UBC Theses and Dissertations

UBC Theses Logo

UBC Theses and Dissertations

Soil water regimes on a forested watershed Giles, Donald George 1983

Your browser doesn't seem to have a PDF viewer, please download the PDF to view this item.

Item Metadata

Download

Media
831-UBC_1983_A6_7 G55.pdf [ 27.46MB ]
Metadata
JSON: 831-1.0095781.json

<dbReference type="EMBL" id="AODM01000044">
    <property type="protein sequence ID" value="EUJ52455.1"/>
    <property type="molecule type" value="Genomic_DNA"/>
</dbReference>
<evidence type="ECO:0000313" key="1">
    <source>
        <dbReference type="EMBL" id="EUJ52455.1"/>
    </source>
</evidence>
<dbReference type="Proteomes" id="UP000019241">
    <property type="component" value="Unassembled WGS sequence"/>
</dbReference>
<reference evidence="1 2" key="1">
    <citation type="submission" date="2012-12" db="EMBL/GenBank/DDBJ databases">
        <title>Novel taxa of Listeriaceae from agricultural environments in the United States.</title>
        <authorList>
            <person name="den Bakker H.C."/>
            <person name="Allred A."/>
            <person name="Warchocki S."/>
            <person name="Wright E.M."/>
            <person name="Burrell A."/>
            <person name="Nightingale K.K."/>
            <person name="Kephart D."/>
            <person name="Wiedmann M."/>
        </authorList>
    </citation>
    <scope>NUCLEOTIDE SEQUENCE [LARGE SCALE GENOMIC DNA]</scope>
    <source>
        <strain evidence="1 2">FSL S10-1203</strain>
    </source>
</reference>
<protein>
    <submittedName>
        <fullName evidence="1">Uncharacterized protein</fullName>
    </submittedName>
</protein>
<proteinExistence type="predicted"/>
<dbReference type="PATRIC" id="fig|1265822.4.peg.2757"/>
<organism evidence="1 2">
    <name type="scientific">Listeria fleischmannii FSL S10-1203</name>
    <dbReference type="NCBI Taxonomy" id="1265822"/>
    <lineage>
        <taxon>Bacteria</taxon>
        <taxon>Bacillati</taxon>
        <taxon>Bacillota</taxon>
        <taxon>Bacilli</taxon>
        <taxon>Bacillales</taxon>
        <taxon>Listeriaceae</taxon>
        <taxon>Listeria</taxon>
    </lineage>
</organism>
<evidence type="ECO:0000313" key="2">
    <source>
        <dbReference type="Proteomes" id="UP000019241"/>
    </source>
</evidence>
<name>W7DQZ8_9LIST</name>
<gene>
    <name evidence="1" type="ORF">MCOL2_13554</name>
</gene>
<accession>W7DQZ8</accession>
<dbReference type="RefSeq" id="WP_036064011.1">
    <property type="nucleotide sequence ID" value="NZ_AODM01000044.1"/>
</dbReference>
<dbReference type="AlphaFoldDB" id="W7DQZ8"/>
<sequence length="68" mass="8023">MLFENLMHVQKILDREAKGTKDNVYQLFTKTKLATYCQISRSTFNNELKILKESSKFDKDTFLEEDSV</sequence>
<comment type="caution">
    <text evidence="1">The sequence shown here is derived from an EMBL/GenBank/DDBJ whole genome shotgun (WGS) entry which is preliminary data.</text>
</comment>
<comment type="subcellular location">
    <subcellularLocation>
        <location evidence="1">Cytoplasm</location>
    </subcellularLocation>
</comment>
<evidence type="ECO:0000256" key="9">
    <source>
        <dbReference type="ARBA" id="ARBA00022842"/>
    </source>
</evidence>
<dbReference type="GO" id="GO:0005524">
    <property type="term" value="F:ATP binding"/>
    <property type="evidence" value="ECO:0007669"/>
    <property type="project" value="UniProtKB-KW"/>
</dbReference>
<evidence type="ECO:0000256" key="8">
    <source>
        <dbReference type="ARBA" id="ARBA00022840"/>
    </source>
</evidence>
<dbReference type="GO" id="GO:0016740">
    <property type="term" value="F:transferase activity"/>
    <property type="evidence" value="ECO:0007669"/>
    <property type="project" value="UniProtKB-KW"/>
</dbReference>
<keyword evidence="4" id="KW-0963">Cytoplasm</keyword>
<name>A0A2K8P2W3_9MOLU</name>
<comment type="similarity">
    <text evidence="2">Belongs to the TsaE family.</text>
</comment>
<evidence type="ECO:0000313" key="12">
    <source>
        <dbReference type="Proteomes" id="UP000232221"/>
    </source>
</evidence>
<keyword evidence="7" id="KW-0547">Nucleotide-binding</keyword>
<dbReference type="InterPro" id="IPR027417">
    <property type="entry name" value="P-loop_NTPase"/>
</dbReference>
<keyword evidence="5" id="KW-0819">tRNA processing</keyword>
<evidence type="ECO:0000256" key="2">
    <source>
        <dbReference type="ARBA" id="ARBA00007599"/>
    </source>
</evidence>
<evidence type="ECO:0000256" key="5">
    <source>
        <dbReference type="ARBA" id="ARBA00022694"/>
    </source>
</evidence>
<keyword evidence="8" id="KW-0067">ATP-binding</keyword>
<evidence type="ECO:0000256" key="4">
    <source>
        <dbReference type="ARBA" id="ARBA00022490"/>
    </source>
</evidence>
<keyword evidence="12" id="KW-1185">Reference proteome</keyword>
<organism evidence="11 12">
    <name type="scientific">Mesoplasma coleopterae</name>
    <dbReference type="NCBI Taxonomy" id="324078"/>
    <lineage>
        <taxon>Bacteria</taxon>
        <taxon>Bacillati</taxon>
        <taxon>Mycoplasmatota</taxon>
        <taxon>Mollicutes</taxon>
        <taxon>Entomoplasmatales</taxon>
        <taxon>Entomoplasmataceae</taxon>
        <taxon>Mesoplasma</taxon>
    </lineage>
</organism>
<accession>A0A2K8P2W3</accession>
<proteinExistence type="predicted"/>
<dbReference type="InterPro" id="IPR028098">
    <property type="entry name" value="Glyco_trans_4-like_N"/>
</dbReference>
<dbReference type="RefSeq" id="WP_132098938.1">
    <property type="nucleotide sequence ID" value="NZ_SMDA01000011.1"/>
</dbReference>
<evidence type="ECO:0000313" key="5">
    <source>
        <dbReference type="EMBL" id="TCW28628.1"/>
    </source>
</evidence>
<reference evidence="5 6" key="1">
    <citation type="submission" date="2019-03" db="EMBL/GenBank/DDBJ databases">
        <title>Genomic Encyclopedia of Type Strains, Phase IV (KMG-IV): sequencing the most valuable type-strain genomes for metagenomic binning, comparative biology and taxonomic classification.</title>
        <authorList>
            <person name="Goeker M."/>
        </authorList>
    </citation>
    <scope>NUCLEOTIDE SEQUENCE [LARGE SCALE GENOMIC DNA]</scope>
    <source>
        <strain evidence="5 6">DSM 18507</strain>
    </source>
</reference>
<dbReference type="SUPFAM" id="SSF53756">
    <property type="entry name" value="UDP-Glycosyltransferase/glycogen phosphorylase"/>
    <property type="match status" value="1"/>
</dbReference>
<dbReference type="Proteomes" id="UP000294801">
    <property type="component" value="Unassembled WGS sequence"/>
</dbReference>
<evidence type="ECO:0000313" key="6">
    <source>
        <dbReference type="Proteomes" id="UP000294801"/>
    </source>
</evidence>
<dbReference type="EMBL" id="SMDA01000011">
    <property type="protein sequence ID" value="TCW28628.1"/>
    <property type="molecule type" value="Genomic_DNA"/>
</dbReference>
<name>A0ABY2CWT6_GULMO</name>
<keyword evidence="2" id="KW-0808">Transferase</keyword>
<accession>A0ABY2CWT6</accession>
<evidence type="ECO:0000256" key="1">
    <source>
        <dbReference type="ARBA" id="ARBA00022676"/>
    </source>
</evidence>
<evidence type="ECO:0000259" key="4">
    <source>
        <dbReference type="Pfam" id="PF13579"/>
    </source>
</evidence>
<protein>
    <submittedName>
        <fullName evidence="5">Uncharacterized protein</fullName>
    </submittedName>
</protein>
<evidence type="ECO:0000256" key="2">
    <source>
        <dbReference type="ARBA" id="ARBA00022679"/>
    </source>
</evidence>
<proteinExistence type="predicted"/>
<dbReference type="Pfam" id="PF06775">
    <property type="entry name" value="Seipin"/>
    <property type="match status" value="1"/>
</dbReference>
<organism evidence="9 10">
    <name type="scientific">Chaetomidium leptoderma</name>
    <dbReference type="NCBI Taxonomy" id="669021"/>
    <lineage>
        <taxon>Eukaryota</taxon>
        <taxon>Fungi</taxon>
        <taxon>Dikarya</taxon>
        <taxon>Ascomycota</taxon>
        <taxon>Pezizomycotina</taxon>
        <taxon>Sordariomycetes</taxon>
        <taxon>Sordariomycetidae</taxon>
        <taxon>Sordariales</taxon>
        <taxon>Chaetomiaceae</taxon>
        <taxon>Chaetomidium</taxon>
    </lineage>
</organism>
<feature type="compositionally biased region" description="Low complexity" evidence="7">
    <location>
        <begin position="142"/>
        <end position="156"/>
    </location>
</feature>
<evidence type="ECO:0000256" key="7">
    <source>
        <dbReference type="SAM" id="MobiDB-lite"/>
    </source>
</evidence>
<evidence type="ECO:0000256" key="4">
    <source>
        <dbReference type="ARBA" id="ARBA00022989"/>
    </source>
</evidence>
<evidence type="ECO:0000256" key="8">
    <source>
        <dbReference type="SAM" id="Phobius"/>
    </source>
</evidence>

JSON-LD: 831-1.0095781-ld.json
RDF/XML (Pretty): 831-1.0095781-rdf.xml
RDF/JSON: 831-1.0095781-rdf.json
Turtle: 831-1.0095781-turtle.txt
N-Triples: 831-1.0095781-rdf-ntriples.txt
Original Record: 831-1.0095781-source.json
Full Text
831-1.0095781-fulltext.txt
Citation
831-1.0095781.ris

Full Text